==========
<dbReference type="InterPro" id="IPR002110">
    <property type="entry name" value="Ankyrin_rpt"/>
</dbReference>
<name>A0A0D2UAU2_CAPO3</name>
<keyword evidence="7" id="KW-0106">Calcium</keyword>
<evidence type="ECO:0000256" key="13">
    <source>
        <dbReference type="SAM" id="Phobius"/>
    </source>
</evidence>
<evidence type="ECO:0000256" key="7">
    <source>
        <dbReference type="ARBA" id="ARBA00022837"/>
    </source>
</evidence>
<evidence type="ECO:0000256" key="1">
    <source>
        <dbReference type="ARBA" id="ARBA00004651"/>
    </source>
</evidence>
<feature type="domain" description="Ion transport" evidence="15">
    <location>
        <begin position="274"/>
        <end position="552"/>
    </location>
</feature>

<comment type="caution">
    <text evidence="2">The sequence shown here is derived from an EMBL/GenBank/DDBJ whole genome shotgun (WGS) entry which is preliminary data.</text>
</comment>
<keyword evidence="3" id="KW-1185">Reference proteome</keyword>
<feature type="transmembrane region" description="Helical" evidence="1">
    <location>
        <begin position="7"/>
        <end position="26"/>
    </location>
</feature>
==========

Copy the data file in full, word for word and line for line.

<dbReference type="InterPro" id="IPR002110">
    <property type="entry name" value="Ankyrin_rpt"/>
</dbReference>
<name>A0A0D2UAU2_CAPO3</name>
<keyword evidence="7" id="KW-0106">Calcium</keyword>
<evidence type="ECO:0000256" key="13">
    <source>
        <dbReference type="SAM" id="Phobius"/>
    </source>
</evidence>
<evidence type="ECO:0000256" key="7">
    <source>
        <dbReference type="ARBA" id="ARBA00022837"/>
    </source>
</evidence>
<evidence type="ECO:0000256" key="1">
    <source>
        <dbReference type="ARBA" id="ARBA00004651"/>
    </source>
</evidence>
<feature type="domain" description="Ion transport" evidence="15">
    <location>
        <begin position="274"/>
        <end position="552"/>
    </location>
</feature>

<comment type="caution">
    <text evidence="2">The sequence shown here is derived from an EMBL/GenBank/DDBJ whole genome shotgun (WGS) entry which is preliminary data.</text>
</comment>
<keyword evidence="3" id="KW-1185">Reference proteome</keyword>
<feature type="transmembrane region" description="Helical" evidence="1">
    <location>
        <begin position="7"/>
        <end position="26"/>
    </location>
</feature>